Between the Bookstacks


November is here!

November is here, bringing with it a flurry of paper and project deadlines. Remember to consult a librarian for research assistance. Librarians are here to help you navigate the scholarly conversations that surround your assignments! Email your librarian directly, or stop by the Library Services Desk to see a librarian in person.

Remember that if you are looking for some quiet space to contemplate your assignments, the second floor of the Library is a Quiet Zone to support you. But if you and your group need a place to work together and discuss an assignment, the first floor of the Library is the space for you!

Le Moyne College Book Club

Come join the Le Moyne College Book Club on Wednesday Nov. 12 as we discuss The Devil in the Grove: Thurgood Marshall, the Groveland Boys, and the Dawn of a New America by Gilbert King. We will be meeting in the Bernat Special Activities Room in the Noreen Reale Falcone Library from 7-8:30 pm. Refreshments will be served! Please contact Kari Zhe-Heimerman ([email protected]) with any questions.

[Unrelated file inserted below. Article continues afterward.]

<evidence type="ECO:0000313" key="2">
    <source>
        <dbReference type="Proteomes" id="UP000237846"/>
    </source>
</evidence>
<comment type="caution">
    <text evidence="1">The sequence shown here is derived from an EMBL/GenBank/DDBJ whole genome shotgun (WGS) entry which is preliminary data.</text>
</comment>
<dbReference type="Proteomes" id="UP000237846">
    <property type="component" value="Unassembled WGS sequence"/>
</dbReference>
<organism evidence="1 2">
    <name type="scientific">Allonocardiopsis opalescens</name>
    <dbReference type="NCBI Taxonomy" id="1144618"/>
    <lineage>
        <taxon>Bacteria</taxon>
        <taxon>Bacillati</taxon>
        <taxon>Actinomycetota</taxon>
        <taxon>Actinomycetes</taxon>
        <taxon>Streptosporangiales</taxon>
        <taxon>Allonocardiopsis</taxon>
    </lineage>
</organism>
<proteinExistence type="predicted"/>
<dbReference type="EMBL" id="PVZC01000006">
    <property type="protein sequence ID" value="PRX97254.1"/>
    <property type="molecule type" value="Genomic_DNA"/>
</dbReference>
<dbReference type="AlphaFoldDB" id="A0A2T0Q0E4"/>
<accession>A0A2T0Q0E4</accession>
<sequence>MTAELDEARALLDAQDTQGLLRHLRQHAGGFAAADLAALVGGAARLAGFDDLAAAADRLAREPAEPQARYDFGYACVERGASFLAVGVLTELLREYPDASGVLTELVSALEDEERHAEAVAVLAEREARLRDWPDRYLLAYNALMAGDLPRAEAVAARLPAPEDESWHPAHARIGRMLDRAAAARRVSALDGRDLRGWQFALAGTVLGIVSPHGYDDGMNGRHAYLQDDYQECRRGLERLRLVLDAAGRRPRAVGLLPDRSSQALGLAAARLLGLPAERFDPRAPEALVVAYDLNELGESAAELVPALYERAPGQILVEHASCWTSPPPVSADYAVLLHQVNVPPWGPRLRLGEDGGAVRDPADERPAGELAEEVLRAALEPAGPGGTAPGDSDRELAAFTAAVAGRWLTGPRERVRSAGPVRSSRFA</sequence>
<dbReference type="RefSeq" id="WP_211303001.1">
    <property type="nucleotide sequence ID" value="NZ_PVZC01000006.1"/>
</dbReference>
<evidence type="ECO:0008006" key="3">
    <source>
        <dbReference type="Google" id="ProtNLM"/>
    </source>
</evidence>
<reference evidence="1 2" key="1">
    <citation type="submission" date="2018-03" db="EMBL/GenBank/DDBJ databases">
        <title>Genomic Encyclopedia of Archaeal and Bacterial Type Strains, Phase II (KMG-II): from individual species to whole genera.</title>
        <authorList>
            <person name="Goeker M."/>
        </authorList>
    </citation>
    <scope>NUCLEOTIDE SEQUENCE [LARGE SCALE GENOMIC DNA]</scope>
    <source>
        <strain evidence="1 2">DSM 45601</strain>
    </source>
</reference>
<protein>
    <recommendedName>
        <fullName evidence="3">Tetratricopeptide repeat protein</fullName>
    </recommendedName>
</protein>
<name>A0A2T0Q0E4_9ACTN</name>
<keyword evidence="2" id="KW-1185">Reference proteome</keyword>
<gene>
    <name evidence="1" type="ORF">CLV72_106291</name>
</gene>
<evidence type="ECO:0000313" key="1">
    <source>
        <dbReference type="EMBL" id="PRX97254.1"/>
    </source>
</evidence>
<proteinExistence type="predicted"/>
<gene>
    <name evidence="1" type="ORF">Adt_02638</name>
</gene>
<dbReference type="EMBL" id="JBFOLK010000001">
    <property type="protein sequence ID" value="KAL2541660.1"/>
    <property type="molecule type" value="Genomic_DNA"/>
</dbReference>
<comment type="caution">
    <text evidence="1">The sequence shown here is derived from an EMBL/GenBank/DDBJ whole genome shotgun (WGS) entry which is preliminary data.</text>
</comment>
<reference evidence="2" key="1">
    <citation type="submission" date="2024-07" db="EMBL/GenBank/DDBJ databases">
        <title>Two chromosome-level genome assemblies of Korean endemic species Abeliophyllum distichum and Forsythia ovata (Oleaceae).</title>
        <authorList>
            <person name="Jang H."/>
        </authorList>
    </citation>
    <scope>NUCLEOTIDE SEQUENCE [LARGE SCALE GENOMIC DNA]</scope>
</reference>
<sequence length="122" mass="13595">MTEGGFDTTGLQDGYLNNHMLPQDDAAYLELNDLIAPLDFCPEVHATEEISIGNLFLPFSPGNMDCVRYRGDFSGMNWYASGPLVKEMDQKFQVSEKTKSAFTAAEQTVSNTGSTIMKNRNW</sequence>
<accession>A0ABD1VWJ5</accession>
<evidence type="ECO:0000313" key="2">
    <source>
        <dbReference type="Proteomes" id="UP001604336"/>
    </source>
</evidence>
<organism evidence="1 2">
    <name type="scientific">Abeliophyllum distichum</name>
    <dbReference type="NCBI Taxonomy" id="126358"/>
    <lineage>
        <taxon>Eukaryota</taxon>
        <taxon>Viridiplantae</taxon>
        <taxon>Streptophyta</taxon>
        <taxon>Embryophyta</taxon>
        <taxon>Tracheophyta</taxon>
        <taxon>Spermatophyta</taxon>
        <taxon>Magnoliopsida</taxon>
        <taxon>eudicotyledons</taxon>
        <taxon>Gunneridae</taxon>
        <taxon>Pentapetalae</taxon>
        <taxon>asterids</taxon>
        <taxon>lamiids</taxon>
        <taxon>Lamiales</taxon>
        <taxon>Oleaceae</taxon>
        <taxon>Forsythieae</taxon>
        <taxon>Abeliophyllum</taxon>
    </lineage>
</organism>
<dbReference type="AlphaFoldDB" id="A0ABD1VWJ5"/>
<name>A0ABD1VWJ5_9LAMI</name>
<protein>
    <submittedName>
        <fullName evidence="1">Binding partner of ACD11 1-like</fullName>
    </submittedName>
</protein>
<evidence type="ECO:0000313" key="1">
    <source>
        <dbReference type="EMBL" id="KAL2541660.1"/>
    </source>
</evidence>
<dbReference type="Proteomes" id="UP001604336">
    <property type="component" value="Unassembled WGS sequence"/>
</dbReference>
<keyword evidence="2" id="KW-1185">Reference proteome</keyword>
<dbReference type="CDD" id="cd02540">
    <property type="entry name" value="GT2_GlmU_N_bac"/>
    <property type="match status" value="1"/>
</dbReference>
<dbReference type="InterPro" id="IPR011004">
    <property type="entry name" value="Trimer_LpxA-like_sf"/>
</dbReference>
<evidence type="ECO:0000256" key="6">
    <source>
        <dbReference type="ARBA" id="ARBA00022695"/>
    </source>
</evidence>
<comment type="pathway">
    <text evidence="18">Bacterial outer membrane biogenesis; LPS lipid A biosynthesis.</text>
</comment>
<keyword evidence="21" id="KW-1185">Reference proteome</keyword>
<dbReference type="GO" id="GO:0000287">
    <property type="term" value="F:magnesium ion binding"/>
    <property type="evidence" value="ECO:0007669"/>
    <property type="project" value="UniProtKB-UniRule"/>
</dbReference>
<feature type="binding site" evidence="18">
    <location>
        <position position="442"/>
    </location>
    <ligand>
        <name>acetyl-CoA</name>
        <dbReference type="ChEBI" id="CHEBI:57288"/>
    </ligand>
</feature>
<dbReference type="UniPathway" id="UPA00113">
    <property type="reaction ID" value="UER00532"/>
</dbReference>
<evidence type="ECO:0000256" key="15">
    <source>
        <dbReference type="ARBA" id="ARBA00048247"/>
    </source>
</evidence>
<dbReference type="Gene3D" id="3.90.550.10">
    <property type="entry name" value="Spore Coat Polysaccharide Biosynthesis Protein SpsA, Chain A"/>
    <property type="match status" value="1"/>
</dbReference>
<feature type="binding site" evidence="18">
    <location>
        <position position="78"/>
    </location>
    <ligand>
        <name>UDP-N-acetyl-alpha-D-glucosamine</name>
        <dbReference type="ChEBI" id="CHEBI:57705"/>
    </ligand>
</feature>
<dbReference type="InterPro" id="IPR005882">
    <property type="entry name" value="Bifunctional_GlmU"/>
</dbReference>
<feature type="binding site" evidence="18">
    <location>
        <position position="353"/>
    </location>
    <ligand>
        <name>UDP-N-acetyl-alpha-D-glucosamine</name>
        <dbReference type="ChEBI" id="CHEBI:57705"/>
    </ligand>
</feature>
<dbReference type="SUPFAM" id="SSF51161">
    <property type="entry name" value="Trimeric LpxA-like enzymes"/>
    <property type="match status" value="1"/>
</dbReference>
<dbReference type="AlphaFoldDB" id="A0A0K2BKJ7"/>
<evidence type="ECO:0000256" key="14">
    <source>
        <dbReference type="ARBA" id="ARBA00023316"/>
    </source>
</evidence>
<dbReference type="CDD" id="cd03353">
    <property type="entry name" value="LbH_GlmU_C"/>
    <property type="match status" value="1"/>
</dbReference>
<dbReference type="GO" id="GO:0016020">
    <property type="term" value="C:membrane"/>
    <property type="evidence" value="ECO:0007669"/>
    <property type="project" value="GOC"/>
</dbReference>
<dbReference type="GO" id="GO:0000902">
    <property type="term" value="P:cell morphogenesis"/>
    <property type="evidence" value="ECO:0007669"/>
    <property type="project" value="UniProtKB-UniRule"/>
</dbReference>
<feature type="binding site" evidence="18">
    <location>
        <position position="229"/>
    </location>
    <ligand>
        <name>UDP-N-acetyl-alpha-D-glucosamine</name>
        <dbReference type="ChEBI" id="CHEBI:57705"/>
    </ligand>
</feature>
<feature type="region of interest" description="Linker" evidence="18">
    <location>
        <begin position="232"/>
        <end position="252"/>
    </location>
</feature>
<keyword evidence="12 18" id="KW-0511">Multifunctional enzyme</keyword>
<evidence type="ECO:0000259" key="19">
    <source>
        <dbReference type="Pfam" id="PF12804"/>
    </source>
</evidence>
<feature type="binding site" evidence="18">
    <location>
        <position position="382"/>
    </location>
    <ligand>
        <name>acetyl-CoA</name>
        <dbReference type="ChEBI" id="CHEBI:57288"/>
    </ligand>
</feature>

Howard Hao Tran: A Display of Sculptures and Drawings

The Wilson Art Gallery, located in the Library, is proud to present “Howard Hao Tran: A Display of Sculptures and Drawings” from Nov. 14 until Dec. 12 during regular library hours. On Friday, Nov. 14, from 4 to 6 p.m., there will be an opening reception for the exhibit. This event is free and open to the public.

Howard Hao Tran’s work explores three themes related to his life: migration, assimilation and identity. His family moved from China to Vietnam during WWII, translated their name to Vietnamese and assimilated in many ways while maintaining Chinese language and customs.

After immigrating to the United States Howard’s identity came into question. Although his family was Chinese, he had been born and raised in Vietnam. To Americans he was Vietnamese. Now that he has lived in America most of his life, he has assimilated to this culture so much that when he returns to Vietnam he no longer feels at home. Today, he self identifies as Chinese/Vietnamese/American and embodies elements of all three cultures while at the same time feels between them all. In his art he explores identity, home, tradition change and the dichotomy between East and West.